And then there is Jesus, the central character of this great drama. He had bridged the divide between divinity and humanity and, in time, embraced all the limitations of being human – the utter dependence of infancy, the adventure of childhood, the stresses of adolescence, the trial and error of learning a trade, the fear and hesitation of launching into public preaching, the hurt and humiliation of public ridicule, the embarrassment of being branded as a heretic by the guardians of religious orthodoxy and the ultimate failure of being executed as a political criminal. Along the way he crossed over multiple social barriers: he engaged with outcasts like tax-collectors and prostitutes; he touched the lepers, the blind, the diseased and crippled; he welcomed Samaritans, Greeks and other foreigners.
In an earlier reflection this year, I referred to people in Jewish history who “had found favour with God”, and to the pain, confusion and upheaval that had come to them as a consequence of such “favour”. Remember, there were Moses and Isaiah and Jeremiah and Job and the mythical Jonah, and now, Mary and all the other lead players in this Christmas drama.
One of the main messages of Advent and Christmas is that we, too, have found favour with God. Jesus’ becoming one with humanity – the incarnation, God’s becoming flesh and blood – in an invitation to us to identify with him and to step into the unknown and the uncertain, to climb over obstacles and to cross borders in order to grow into our full potential, and to witness to the selflessness, love, generosity and forgiveness that Jesus demonstrated. That’s how we grow into being fully human.
Characters like Herod and the Jewish religious leaders were unable to move from the comfort, power and control in which they found satisfaction. As we relive the events celebrated in these final days of Advent, in the drama of Christmas and during the first weeks of the new year, we are invited to reflect on our unwillingness to cross from our comfort and false security into the new life to be discovered beyond the borders that restrict us. Just think for a moment of the restrictions we put on ourselves through our attachment to things like I-phones, tablets and laptops which block us from engaging face-to-face with family and friends in conversations that are life-giving. Reflect, too, on the hours we invest in being glued to television sets or computers as we watch football, golf, cricket or Netflix. These are the things that keep us locked in the safety of the known and prevent us from engaging with people on the edge of our society and with those strangers and refugees who have had the courage to step across the borders of the places they once called home.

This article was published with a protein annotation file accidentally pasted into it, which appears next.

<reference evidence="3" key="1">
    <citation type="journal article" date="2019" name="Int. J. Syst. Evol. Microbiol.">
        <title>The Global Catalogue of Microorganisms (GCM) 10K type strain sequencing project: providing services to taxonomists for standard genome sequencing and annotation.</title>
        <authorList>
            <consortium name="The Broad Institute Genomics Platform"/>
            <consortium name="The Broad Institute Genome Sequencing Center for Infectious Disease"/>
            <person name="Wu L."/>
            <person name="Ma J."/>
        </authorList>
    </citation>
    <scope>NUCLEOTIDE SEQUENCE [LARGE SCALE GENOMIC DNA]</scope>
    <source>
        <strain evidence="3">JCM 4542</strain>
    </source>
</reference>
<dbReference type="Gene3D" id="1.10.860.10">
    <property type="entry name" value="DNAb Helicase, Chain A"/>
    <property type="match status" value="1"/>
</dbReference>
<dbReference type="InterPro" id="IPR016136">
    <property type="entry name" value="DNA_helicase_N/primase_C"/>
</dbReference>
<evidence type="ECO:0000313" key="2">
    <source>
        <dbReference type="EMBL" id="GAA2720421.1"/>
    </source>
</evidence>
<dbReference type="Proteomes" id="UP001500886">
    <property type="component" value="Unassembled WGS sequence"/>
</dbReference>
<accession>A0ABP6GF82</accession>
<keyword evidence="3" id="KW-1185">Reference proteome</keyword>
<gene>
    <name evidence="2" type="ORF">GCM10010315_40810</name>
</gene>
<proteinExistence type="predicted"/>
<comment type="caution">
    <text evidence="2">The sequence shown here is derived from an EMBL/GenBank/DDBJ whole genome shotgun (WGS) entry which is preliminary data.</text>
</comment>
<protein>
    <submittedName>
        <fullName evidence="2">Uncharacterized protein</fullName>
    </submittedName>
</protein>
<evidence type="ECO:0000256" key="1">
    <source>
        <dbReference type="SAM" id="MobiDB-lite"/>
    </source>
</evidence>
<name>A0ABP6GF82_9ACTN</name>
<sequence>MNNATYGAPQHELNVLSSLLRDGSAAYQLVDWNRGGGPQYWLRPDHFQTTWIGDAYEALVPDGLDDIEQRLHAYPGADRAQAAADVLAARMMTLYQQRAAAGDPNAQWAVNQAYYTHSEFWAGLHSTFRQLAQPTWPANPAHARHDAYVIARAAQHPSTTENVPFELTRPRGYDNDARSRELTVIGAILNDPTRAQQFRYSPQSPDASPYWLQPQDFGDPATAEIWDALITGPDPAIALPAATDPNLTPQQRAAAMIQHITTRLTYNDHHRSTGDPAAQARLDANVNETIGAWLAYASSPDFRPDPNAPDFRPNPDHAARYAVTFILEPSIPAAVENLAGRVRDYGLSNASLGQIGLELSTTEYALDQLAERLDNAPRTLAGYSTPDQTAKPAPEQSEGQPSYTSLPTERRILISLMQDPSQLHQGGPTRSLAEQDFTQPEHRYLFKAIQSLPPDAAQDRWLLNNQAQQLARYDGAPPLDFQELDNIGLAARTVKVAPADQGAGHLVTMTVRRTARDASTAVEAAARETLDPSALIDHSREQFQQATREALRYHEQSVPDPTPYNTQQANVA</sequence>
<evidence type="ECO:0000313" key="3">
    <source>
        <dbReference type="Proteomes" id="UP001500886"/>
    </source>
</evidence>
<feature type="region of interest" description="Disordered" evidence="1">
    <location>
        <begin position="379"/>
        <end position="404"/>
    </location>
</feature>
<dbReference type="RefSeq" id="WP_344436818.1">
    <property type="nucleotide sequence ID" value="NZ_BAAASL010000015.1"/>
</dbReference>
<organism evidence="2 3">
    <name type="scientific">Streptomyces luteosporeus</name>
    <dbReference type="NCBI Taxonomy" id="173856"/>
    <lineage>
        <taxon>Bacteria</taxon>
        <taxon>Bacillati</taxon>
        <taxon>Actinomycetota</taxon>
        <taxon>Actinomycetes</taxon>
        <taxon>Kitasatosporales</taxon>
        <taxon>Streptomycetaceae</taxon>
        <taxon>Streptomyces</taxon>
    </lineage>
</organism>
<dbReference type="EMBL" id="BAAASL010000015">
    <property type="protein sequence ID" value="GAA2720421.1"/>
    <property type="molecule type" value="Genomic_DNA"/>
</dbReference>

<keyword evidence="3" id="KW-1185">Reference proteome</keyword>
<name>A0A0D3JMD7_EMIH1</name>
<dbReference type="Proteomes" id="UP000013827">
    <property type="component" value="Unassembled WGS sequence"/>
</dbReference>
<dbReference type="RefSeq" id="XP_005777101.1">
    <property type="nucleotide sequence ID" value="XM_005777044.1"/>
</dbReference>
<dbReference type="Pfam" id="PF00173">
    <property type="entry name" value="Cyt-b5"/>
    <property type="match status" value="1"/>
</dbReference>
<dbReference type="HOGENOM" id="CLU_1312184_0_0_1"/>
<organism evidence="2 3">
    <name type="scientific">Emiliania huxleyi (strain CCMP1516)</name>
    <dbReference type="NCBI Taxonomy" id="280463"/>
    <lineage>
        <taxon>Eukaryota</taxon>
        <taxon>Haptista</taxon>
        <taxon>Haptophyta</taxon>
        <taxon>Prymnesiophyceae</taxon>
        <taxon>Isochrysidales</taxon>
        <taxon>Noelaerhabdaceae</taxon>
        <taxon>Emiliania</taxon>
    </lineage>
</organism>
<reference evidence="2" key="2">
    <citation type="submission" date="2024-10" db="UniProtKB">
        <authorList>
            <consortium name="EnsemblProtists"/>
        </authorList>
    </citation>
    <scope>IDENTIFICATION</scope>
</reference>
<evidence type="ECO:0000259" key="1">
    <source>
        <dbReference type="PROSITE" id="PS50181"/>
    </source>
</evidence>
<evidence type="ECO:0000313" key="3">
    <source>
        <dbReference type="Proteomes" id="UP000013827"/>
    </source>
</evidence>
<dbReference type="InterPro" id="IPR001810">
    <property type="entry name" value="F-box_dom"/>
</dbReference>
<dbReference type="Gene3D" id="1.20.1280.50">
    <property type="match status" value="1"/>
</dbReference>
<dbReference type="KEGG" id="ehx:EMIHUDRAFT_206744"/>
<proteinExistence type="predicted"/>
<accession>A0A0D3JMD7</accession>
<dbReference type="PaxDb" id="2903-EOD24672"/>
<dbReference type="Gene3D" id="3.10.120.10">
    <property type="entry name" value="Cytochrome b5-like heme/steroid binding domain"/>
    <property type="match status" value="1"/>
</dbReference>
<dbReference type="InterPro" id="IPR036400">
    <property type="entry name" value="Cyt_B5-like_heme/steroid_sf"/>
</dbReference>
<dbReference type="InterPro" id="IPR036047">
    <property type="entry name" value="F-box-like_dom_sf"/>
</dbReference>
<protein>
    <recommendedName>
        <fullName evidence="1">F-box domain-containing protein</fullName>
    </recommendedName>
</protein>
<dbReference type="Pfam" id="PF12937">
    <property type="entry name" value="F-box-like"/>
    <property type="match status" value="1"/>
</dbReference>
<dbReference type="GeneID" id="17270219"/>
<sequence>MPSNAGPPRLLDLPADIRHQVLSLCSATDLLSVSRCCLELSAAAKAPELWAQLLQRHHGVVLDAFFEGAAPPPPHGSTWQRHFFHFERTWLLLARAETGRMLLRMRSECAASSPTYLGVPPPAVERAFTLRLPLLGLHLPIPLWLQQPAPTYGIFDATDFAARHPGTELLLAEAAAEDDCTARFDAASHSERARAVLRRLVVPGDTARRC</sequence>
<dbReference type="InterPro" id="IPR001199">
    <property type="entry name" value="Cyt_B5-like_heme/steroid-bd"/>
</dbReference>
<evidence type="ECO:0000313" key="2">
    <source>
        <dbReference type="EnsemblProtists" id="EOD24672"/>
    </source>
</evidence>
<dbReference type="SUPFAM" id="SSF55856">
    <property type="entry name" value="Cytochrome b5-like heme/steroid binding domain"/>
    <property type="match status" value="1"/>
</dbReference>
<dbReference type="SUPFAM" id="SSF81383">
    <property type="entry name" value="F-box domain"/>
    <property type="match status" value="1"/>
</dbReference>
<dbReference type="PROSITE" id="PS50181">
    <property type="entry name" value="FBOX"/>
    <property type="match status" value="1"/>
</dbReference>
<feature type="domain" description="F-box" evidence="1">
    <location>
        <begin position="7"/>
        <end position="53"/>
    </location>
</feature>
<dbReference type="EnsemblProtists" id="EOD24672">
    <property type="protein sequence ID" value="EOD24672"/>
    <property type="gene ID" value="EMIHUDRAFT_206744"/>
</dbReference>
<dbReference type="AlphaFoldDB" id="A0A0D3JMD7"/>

Quiet reflection on the drama of this Christmas season is the entrance into opening ourselves to hearing how our God is inviting us to step beyond whatever is holding us back. To live Christmas meaningfully we will have to risk crossing boundaries, especially the ones we create for ourselves. As the African-American theologian and poet, Howard Thurman writes:
When the song of the angels is stilled,
When the star in the sky is gone,
When the kings and princes are home,
When the shepherds are back with their flock,
The work of Christmas begins:
To find the lost,
To heal the broken,
To feed the hungry,
To release the prisoner,
To rebuild the nations,
To bring peace among brothers,
To make music in the heart.
H. Thurman, The Work of Christmas Begins